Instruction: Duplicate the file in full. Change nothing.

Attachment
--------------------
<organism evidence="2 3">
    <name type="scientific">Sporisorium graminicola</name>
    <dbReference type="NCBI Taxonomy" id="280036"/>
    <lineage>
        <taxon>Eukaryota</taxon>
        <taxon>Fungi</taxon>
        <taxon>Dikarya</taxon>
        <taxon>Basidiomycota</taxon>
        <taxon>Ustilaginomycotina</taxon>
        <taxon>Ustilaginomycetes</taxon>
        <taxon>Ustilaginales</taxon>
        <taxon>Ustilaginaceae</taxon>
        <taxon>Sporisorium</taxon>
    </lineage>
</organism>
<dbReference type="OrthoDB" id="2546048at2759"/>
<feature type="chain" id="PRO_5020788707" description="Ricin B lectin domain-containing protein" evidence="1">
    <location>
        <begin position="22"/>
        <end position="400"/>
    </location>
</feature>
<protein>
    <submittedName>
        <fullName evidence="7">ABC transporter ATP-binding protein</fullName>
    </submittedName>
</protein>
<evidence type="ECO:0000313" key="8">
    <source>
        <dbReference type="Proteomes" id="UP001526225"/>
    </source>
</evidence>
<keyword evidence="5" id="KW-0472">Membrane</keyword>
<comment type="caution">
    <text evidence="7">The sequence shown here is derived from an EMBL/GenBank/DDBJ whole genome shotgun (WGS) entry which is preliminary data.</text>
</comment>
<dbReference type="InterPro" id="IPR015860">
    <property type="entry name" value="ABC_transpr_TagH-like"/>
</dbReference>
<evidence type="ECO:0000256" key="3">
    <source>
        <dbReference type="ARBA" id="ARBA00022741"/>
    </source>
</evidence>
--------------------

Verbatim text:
<organism evidence="2 3">
    <name type="scientific">Sporisorium graminicola</name>
    <dbReference type="NCBI Taxonomy" id="280036"/>
    <lineage>
        <taxon>Eukaryota</taxon>
        <taxon>Fungi</taxon>
        <taxon>Dikarya</taxon>
        <taxon>Basidiomycota</taxon>
        <taxon>Ustilaginomycotina</taxon>
        <taxon>Ustilaginomycetes</taxon>
        <taxon>Ustilaginales</taxon>
        <taxon>Ustilaginaceae</taxon>
        <taxon>Sporisorium</taxon>
    </lineage>
</organism>
<dbReference type="OrthoDB" id="2546048at2759"/>
<feature type="chain" id="PRO_5020788707" description="Ricin B lectin domain-containing protein" evidence="1">
    <location>
        <begin position="22"/>
        <end position="400"/>
    </location>
</feature>
<protein>
    <submittedName>
        <fullName evidence="7">ABC transporter ATP-binding protein</fullName>
    </submittedName>
</protein>
<evidence type="ECO:0000313" key="8">
    <source>
        <dbReference type="Proteomes" id="UP001526225"/>
    </source>
</evidence>
<keyword evidence="5" id="KW-0472">Membrane</keyword>
<comment type="caution">
    <text evidence="7">The sequence shown here is derived from an EMBL/GenBank/DDBJ whole genome shotgun (WGS) entry which is preliminary data.</text>
</comment>
<dbReference type="InterPro" id="IPR015860">
    <property type="entry name" value="ABC_transpr_TagH-like"/>
</dbReference>
<evidence type="ECO:0000256" key="3">
    <source>
        <dbReference type="ARBA" id="ARBA00022741"/>
    </source>
</evidence>